Expert's Panel

A collection of timely and important topics posed to our panel of experts.

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    What is the skill set and how do you grow into a good product marketer?

  1. The most important thing is a solid knowledge base and direction you can provide to the company. Knowledge of market requirements and communication skills would be the key. You must know what you want to do and be able to clearly communicate it or you become meaningless.
  2. Passion about what you do along with the ability to work with everyone in the organization, using what I would call diplomatic leadership. You have to be a leader, while at the same time being humble. You need to be able to resolve interface issues between marketing and sales, marketing and engineering and other interfaces. Another great attribute is having a positive mental attitude—being positive about your future, your product, and your ideas. Everyone in the organization is looking to the product manager as the driver of the product line.
  3. You need to either understand the application you are responsible for or at least the "what" and "why" of the application. Without that you cannot have a senior position in marketing. You can't get into the strategic side of things and you can't be convincing if you don't understand the application.
  4. This has been touched upon, but I would clearly emphasize it is "leadership" You can't just be an implementer, you have to lead the way. You have to combine knowledge, enthusiasm, and persuasive skills to get people to buy-in to your vision.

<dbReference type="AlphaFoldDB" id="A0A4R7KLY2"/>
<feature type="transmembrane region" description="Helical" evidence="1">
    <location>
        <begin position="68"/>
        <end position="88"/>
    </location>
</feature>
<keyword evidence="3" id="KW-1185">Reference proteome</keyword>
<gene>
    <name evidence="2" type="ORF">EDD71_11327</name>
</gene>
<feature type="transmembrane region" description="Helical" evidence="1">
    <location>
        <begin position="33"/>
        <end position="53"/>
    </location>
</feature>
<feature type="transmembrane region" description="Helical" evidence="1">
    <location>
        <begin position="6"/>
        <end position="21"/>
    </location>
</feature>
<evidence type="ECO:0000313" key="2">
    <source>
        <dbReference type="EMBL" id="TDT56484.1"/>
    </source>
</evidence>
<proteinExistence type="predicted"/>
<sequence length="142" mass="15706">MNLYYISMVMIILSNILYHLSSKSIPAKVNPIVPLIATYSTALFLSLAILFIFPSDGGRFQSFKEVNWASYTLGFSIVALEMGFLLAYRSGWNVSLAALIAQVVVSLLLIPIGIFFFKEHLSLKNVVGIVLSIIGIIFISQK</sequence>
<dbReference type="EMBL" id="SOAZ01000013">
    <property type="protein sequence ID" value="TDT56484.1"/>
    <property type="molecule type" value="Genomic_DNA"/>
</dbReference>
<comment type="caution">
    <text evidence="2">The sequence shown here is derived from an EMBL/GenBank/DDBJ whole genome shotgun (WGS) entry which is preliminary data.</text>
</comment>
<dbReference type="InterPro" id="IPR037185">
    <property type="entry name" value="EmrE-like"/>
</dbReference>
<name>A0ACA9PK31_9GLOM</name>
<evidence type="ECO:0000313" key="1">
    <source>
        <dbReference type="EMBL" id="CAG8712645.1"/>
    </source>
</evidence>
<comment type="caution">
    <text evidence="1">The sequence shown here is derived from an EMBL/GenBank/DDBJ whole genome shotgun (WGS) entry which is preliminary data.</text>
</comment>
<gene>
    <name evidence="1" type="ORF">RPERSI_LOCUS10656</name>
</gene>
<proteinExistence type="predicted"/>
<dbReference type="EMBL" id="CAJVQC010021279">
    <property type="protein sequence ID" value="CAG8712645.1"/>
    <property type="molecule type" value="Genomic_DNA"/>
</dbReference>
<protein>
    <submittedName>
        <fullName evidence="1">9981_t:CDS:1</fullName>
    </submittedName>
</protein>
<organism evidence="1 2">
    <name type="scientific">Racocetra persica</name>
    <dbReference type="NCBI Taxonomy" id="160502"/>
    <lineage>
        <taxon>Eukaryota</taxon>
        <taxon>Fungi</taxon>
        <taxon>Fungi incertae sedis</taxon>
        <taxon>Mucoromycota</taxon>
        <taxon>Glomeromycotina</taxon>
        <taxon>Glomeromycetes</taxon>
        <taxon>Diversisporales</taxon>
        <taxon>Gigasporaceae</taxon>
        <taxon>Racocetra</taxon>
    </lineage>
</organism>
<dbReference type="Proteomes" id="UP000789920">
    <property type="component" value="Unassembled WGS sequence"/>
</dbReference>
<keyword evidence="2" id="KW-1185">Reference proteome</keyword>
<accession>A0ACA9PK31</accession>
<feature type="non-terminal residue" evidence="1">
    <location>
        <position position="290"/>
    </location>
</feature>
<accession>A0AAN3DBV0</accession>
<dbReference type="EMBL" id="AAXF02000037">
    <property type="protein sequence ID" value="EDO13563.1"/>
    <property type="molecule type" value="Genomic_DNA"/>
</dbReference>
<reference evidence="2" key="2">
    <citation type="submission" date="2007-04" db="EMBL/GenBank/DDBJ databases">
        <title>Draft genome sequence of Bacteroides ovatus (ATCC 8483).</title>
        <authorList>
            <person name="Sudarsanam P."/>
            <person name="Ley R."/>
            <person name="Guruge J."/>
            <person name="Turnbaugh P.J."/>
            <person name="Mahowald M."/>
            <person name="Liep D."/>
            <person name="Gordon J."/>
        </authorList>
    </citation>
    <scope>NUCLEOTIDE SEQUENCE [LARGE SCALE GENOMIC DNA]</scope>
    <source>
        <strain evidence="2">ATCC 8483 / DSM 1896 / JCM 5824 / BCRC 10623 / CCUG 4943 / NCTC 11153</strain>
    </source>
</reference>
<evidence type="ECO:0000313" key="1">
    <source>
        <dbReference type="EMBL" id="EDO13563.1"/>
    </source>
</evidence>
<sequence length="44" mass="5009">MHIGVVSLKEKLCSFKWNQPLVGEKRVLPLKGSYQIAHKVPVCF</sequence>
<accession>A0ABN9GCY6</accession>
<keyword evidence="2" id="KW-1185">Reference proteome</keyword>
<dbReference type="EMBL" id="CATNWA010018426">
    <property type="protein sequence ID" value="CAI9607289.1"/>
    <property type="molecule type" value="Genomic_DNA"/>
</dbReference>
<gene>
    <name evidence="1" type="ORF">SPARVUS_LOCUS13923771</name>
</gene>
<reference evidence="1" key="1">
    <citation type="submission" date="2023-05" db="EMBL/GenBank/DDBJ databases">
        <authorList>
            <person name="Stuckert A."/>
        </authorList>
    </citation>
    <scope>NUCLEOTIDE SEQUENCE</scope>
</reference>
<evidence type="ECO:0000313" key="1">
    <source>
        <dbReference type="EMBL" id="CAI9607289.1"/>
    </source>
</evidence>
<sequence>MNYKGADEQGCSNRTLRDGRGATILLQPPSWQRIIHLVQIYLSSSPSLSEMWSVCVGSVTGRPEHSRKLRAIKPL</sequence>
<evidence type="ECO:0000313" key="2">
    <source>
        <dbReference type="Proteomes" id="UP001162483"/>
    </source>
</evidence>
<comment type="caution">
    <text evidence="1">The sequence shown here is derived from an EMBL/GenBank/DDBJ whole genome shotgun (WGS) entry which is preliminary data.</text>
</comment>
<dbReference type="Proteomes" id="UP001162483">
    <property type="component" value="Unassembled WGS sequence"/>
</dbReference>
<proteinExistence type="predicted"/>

5. Certainly risk-taking. People who are risk-takers tend to go through 3 or 4 jobs before they are recognized as the great marketer of the world—that is often the price you have to pay. Also being flexible—if you get locked-in on one thing you will find extreme disappointment on a day-to-day basis. You also have to be able to put yourself on the mountain at the end of the day and see the big picture down in the valley.
  6. You should find a good mentor; someone who knows what she or he is talking about, and stick to them like glue. For the women in the group there is an organization called SWAN (Semiconductor Women's Alliance Network). Jackie Tubas, President of Schluberger ATE talked to us and there is actually an organization, within Schlumberger, of women who would like to mentor others. There is also a women's group in Silicon Valley that meets for breakfast and provides lots of mentoring opportunities.